Discover Our Island

A Rich History Since 1559

Isle de St. Rose

In 2009, the Pensacola Bay Area celebrated the 450th anniversary of the founding of the first European settlement in the United States. The first out-of-town visitor to Isle de St. Rose was Don Tristan de Luna. In the summer of 1559, he sailed up the Gulf from Mexico, his 11 ships loaded with gear and food for survival.

Many do not know that Pensacola predates St. Augustine (1565) and Jamestown, VA (1607). Months after the settlement was established in 1559, a hurricane destroyed the supplies, and within three years, de Luna and his group were forced to abandon camp.

The cross on Pensacola Beach commemorates the first Christian mass held in the United States when the first Spaniards arrived.

Fort Pickens

The Fort was completed in 1834 and used until WWII, when modern weapons made traditional coastal defense obsolete.

Fort Pickens has changed over the years, so take the self-guided tour and peel back the layers of history.

You’ll see the plaster-lined rooms that were intended as officers’ quarters, infantry quarters and bunkers where enemy soldiers were held prisoner.

Some of the fort’s cannons remain still stationed pointing out to sea.

The officer’s quarters were later used to house Apache prisoners. The most famous resident, Geronimo, lived in identical rooms along the south wall, which have since collapsed. Legend has it he would sell a button off of his shirt to visitors and then resew a new on on for the next gullible soul to purchase.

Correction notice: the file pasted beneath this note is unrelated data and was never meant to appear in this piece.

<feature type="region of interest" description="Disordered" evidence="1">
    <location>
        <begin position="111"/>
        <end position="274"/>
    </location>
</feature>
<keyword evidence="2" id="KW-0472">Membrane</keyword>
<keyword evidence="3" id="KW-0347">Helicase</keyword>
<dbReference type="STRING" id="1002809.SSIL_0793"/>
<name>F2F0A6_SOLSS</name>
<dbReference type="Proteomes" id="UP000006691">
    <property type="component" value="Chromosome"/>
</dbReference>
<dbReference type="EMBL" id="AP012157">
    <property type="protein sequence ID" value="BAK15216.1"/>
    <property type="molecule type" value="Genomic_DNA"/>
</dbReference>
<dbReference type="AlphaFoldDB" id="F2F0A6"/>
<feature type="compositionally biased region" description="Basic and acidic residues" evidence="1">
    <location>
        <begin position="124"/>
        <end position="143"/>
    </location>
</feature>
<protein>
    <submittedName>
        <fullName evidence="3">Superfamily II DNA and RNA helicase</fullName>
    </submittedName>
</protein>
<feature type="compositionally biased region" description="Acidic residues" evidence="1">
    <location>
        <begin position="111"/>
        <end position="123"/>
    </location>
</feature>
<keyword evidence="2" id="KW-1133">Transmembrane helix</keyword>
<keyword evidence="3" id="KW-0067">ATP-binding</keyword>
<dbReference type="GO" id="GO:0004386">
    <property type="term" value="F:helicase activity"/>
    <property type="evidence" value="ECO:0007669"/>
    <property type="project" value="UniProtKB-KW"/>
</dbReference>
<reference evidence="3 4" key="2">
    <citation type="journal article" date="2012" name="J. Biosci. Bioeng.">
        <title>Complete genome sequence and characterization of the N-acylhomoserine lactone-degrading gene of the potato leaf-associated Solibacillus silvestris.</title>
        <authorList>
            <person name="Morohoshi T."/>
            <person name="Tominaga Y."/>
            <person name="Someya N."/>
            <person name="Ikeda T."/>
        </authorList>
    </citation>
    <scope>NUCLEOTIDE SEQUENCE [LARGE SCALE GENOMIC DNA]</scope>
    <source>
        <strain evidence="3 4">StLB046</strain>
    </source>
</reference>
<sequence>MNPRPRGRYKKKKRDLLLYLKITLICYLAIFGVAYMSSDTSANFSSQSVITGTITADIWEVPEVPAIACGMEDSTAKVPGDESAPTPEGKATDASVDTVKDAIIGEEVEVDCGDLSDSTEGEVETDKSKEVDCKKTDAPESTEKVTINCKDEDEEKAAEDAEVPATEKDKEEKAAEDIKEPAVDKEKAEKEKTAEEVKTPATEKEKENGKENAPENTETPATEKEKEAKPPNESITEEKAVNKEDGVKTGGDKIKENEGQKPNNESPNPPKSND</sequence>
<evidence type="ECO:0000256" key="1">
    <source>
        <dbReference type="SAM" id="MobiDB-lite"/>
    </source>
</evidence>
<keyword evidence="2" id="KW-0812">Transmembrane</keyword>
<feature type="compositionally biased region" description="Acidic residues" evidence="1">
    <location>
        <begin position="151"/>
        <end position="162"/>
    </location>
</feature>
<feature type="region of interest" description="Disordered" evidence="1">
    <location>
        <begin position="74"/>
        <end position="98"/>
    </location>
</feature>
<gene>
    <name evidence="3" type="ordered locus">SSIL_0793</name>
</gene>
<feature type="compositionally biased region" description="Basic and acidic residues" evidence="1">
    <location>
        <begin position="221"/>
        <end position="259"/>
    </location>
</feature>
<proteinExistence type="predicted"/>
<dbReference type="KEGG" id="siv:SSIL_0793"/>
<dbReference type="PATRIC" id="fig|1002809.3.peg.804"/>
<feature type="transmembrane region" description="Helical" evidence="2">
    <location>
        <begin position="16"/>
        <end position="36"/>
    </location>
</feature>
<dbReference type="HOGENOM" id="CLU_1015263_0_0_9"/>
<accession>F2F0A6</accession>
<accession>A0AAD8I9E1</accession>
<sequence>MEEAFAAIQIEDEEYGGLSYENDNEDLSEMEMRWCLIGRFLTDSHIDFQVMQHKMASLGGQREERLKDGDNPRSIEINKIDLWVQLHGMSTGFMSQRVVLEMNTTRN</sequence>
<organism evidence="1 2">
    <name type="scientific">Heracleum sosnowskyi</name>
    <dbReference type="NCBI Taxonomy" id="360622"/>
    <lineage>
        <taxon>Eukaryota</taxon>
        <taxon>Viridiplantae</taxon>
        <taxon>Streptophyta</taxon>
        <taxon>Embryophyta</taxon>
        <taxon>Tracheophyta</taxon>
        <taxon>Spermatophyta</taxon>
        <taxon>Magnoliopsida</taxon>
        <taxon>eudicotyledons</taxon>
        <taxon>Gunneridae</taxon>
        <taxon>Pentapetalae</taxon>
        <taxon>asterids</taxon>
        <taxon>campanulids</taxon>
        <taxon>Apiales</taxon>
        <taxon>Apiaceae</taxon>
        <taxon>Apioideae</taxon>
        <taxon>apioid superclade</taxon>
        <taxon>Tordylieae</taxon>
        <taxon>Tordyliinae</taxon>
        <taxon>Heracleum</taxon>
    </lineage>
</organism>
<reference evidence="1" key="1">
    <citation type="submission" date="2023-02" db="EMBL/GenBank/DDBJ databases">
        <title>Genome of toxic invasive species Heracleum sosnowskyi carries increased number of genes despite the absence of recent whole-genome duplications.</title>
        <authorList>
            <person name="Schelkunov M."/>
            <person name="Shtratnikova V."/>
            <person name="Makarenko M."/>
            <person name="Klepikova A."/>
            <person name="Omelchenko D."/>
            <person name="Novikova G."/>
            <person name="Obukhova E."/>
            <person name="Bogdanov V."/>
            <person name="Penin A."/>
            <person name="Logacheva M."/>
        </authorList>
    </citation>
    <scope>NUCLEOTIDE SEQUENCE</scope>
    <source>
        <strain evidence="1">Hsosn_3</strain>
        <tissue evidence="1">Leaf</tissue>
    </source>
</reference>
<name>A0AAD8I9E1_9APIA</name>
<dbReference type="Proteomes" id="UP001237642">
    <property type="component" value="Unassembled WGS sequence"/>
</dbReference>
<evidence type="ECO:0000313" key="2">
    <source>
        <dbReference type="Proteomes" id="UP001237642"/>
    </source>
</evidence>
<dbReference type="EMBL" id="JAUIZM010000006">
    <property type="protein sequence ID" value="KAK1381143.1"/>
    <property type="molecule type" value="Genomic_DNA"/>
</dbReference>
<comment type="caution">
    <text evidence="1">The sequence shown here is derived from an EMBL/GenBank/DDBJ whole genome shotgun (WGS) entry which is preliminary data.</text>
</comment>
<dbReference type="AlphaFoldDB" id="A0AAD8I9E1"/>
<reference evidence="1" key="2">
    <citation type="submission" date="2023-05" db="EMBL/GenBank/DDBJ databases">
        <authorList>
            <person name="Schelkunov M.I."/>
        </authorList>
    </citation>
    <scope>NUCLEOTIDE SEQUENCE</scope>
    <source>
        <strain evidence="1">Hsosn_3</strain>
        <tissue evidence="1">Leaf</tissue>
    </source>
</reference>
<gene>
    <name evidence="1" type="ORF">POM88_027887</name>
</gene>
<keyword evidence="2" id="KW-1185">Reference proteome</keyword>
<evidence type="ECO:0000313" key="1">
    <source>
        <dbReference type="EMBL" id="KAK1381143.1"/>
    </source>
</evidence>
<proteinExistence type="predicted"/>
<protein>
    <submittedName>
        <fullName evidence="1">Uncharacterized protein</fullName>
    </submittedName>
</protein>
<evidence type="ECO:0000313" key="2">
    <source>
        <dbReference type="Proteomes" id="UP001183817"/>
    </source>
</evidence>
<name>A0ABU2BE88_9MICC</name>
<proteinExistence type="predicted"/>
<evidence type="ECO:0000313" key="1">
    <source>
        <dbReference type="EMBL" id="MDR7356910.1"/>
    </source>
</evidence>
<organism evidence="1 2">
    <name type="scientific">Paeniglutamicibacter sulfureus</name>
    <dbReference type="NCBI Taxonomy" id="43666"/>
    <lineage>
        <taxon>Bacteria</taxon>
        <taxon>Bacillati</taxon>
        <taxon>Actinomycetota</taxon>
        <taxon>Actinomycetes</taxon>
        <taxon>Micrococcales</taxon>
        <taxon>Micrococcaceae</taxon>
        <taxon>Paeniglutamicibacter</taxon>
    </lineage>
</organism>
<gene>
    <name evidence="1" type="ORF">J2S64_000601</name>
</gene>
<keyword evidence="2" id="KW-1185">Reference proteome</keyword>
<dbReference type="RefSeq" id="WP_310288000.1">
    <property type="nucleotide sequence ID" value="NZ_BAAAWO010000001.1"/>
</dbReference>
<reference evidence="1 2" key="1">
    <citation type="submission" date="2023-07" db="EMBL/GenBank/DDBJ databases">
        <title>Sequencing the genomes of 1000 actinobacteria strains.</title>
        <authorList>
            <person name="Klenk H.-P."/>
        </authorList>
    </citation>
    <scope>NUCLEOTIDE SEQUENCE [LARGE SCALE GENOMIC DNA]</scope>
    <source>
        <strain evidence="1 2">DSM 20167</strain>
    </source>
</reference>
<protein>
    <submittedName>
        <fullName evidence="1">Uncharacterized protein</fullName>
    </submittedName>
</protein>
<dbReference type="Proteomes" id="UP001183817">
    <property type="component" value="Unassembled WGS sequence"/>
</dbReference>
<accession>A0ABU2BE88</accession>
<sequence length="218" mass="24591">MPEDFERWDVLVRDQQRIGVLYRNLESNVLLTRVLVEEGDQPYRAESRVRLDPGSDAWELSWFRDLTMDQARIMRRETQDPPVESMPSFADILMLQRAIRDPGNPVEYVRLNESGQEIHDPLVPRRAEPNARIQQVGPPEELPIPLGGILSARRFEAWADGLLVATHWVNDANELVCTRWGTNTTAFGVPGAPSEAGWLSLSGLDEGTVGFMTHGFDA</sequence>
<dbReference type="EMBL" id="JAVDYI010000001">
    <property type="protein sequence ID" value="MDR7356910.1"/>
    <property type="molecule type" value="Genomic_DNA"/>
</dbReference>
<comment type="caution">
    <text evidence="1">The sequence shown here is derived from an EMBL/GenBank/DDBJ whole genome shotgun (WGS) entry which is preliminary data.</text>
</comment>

The Island Cross

The 10-foot, cast concrete cross on Pensacola Beach commemorates the first Christian mass held in the United States. The Knights of Columbus first placed it on the north side of Fort Pickens Road in 1959 as part of the quadricentennial celebration of Don Tristan de Luna’s landing in Pensacola, establishing America’s first European settlement. Some time later, the cross was moved to its current home on the south side of Fort Pickens Road.

The cross has stood firm through many bouts with Mother Nature, including, most recently, Hurricane Ivan, which flattened most gulf-front dunes for several miles east and west. So far, there is no scientific explanation as to why the dune and the cross have been spared so many times. According to several residents, the answer will never come from science but instead can be found from within.

The cross on Pensacola Beach commemorates the first Christian mass held in the United States when the first Spaniards arrived.